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I'm working on a project where I need to parse .avb project files and extract all filenames associated with usage of external audio files (WAV and MP3 files) along with the duration of the usage. Based on this, the application I'm working on should be able to generate a report of the audio used in a production.

How would I best approach this task?

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2 Answers 2

Well, unfortunately the AVB file format specification is not public. Your best option is probably to export an AAF or EDL of your sequence from inside the Avid application and work with that in your program. Exchange with Avid Pro Tools is done entirely AAF/OMF as well for instance.

But if you are really interested in parsing the .avb files yourself, there is a tool that can parse the basic structure and dump it to a pseudo-XML file, but most of the chunks of the format are still a mystery, so be prepared to get your hands dirty with a hex editor if you go down that path:


I found out some more specific info myself by analyzing the output of their program on a few test files, going in with a hex editor and reading through the source code of their parser. If you are interested in my findings (including the foundations on how files are referenced and how locators are stored), just shoot me a mail at PeterWerner@gmx.ch and I'll send what I have got so far (it is basically a text file with the beginnings of an inofficial specification, but don't expect much beyond what's in their parser yet, but it explains a few things, corrects a few slight errors and contains info on how to parse .avp files (the project files that references all the bins in a project)). In case you find out some more details, please let me know, I'd be interested as well.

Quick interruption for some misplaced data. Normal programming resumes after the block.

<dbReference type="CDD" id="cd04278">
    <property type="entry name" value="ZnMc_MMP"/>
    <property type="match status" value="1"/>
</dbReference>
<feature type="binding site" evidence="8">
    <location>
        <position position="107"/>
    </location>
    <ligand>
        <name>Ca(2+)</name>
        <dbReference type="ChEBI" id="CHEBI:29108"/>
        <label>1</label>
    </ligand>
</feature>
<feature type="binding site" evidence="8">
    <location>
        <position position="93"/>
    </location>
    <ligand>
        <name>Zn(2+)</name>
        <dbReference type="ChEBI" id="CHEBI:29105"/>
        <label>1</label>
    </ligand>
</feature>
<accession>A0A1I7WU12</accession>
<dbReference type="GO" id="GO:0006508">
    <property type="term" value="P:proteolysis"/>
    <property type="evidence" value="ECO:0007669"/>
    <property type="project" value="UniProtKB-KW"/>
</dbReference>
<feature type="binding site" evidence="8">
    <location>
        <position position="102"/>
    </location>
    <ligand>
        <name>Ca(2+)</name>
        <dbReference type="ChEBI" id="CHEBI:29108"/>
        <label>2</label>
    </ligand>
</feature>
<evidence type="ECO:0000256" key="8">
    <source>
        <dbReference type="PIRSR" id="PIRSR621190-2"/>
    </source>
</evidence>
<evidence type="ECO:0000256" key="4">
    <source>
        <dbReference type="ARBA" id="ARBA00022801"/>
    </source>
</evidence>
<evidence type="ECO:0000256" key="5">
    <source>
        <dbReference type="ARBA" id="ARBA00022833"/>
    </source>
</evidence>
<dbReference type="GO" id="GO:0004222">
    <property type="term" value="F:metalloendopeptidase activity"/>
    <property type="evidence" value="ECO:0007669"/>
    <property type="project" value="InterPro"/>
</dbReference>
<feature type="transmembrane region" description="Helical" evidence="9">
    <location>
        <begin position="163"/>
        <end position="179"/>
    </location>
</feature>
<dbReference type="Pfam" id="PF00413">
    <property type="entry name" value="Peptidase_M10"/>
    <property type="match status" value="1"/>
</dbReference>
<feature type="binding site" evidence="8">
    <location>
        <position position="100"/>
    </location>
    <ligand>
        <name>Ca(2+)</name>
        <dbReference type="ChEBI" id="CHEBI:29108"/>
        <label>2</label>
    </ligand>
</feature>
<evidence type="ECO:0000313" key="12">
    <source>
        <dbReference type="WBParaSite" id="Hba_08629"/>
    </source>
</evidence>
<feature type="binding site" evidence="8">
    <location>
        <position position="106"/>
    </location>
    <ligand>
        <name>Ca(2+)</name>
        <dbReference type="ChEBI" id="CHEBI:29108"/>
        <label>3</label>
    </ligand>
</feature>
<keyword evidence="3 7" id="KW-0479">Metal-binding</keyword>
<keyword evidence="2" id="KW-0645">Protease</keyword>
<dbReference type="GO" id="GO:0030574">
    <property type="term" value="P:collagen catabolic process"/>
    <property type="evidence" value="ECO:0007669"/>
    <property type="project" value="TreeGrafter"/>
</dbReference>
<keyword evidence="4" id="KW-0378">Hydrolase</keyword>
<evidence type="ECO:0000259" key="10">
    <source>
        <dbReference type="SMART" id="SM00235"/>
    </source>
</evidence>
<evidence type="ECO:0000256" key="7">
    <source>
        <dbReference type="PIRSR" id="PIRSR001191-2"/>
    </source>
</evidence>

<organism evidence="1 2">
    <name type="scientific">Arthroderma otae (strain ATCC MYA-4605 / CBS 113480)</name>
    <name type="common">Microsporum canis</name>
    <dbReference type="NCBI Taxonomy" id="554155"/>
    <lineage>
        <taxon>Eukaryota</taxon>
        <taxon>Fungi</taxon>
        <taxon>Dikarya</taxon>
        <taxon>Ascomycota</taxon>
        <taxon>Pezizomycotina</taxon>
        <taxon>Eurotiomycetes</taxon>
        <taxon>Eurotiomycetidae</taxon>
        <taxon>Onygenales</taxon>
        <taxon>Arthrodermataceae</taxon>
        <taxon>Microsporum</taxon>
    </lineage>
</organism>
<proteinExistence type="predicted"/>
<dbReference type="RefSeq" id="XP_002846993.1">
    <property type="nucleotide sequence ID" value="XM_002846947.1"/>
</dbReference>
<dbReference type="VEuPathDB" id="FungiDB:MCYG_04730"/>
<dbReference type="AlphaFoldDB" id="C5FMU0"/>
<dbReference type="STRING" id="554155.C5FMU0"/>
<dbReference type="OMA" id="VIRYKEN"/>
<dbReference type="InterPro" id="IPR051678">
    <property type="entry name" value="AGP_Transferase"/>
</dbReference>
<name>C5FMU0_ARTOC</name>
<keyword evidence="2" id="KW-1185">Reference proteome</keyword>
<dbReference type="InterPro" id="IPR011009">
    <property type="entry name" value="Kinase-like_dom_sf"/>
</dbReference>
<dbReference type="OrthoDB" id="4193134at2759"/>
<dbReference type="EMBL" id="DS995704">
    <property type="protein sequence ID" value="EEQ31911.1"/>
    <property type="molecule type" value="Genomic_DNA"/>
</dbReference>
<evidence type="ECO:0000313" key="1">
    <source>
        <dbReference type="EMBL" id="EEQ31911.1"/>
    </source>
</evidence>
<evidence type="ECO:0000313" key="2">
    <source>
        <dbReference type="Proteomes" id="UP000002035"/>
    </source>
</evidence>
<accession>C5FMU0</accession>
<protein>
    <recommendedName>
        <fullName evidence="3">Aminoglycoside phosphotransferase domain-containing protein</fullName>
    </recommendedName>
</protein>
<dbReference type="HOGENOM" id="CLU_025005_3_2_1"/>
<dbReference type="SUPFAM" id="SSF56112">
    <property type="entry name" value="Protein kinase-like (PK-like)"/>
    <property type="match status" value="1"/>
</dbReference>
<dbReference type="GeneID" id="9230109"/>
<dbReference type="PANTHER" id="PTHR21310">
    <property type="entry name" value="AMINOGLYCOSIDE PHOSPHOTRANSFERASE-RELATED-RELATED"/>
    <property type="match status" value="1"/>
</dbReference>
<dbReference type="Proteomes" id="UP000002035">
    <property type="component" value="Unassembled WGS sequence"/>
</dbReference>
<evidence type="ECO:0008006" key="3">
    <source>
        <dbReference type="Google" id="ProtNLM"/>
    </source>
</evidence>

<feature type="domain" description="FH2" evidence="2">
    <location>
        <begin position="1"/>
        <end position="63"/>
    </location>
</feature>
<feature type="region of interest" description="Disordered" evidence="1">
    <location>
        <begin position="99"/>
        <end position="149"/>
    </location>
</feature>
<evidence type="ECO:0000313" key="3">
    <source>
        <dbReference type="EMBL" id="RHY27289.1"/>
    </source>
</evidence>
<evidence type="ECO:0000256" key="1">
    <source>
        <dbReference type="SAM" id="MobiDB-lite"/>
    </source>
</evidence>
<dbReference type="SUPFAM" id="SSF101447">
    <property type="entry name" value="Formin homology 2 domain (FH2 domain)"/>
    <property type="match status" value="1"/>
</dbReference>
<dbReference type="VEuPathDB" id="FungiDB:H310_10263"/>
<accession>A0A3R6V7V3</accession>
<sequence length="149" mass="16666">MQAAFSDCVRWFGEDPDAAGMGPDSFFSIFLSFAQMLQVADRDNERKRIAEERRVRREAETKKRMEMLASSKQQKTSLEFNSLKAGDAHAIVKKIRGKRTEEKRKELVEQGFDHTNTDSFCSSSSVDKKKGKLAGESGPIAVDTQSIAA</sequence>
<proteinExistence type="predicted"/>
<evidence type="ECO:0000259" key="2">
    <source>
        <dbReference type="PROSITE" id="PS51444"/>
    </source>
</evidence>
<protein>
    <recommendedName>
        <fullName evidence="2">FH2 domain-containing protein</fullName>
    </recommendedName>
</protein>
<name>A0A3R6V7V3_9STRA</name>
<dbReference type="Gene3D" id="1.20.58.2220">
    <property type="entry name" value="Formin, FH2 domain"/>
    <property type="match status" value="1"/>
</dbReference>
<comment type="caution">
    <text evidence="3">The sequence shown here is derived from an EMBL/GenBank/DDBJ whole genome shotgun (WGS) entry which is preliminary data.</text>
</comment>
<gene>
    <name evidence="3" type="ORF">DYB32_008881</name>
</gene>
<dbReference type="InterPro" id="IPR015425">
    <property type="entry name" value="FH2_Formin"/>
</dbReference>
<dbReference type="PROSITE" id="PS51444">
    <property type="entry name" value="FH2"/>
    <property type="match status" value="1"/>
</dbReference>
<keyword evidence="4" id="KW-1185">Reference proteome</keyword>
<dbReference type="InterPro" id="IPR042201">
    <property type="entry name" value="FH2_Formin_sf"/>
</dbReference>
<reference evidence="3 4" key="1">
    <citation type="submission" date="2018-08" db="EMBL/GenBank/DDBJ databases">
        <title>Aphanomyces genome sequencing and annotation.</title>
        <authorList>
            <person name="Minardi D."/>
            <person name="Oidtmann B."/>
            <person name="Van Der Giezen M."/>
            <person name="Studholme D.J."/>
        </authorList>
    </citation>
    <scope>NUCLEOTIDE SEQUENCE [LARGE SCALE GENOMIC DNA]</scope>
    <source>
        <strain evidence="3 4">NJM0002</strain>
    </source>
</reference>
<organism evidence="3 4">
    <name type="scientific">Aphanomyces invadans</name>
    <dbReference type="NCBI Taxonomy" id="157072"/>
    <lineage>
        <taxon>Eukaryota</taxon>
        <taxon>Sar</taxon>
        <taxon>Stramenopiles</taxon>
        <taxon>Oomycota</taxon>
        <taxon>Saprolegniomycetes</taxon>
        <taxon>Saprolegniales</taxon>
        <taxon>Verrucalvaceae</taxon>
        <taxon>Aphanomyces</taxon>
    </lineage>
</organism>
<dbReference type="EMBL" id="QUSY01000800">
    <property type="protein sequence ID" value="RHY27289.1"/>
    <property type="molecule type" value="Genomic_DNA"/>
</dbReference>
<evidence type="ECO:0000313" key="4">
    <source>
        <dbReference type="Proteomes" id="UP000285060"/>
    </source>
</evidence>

Good luck!

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As Peter noted, there is no public documentation of .avb files, so your only options seem to be to reverse engineer the format, or use existing tools to help you. I know only 2 such tools:

Avid MediaLog lets you export bins as .ALE or tab-delimited text files. You have to manually open each bin, and export it.

Automatic Duck's Media Copy can read .avb files for the purpose of copying the .mxf media files. It can read several .avb bins at once, and before letting it copy the actual media files, you can ask it to output an HTML report. The HTML is a pretty clean table which is easy to parse if you find that it contains the info you need.

Media Copy is now free. Avid's MediaLog is also free, but Avid makes you go through ridiculous hoops to get it. You need to create an Avid account to download a full Avid Symphony or Media Composer installer, inside which you can find the MediaLog installer.

It would be really great to have a simple avb2txt command-line program, but there isn't one for now.

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